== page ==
Assistant Professor Maya Berry from African, African American & Diaspora Studies worked with staff at the Davis Library Research Hub to plan virtual field trips using the Liquid Galaxy digital Earth display for students in the class Race, Gender, and Activism in Cuba (topics course AAAD290).
As Berry explains in the students’ assignment, “Writing fieldnotes is the most important method used in anthropology…visit the city of Havana using the Liquid Galaxy satellite map…meander the streets by exploring the photospheres available on Google maps and jot down notes on what you have found. Take notes on your impressions, things that stick out to you, and any inferences you can make about what you see.”
A Research Hub student staff member created a presentation on the Liquid Galaxy to facilitate the students’ explorations, allowing them to investigate neighborhoods in Havana they might never have gotten the chance to visit otherwise. The students took field notes of their observations.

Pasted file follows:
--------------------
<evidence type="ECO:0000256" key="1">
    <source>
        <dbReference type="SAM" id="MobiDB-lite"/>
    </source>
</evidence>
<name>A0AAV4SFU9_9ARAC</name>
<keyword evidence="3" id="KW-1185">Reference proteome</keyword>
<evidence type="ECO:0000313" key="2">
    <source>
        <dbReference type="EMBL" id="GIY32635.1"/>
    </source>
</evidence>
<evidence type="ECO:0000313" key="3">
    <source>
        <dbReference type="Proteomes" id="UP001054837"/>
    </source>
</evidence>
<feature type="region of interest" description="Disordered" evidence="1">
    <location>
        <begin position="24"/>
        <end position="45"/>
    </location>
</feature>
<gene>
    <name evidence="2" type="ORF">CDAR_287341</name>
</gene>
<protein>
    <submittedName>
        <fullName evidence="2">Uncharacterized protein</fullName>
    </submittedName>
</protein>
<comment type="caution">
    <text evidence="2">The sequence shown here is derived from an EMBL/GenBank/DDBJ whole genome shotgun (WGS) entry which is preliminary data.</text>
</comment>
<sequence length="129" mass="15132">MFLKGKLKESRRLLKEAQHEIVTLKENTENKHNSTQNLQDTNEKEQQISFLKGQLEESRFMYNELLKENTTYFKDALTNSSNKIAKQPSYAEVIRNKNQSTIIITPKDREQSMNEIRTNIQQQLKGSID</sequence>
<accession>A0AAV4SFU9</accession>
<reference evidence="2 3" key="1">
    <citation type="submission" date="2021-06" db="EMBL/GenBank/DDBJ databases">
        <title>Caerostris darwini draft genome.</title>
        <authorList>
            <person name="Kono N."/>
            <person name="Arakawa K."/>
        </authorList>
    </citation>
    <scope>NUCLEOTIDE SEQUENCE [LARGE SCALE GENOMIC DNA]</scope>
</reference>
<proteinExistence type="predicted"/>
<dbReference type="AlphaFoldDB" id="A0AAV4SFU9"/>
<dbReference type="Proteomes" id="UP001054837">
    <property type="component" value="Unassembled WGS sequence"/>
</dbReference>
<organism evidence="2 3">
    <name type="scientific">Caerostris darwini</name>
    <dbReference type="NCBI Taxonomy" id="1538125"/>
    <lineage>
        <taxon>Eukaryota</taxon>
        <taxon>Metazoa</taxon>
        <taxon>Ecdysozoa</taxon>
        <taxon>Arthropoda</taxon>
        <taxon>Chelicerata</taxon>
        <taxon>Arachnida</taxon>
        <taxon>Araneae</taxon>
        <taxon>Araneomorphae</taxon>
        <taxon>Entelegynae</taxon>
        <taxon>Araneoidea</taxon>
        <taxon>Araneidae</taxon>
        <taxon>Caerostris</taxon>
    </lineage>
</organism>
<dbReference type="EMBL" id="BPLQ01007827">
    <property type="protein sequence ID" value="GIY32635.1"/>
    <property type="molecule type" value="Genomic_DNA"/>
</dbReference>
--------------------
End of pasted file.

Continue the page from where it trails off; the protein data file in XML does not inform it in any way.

The assignment didn’t end at the Research Hub, however. Professor Berry followed up by taking her students to Wilson Library, where librarian Matt Turi provided a variety of primary source materials including: examples of field studies from social scientists’ ethnographies of the American South from the 1940s; unique materials about Cuba, including the Louis A. Perez Papers on Americans in Cuba and the MAESTRA Collection; materials on education and African American student activism from the University archives; and materials from the Guy Benton Johnson Papers, which reflect the design of a survey on racial attitudes.
Thanks to the technology at the Research Hub and the unique materials available at Wilson Library, Professor Berry’s students were able to explore the landscape and history of Havana without leaving Carolina.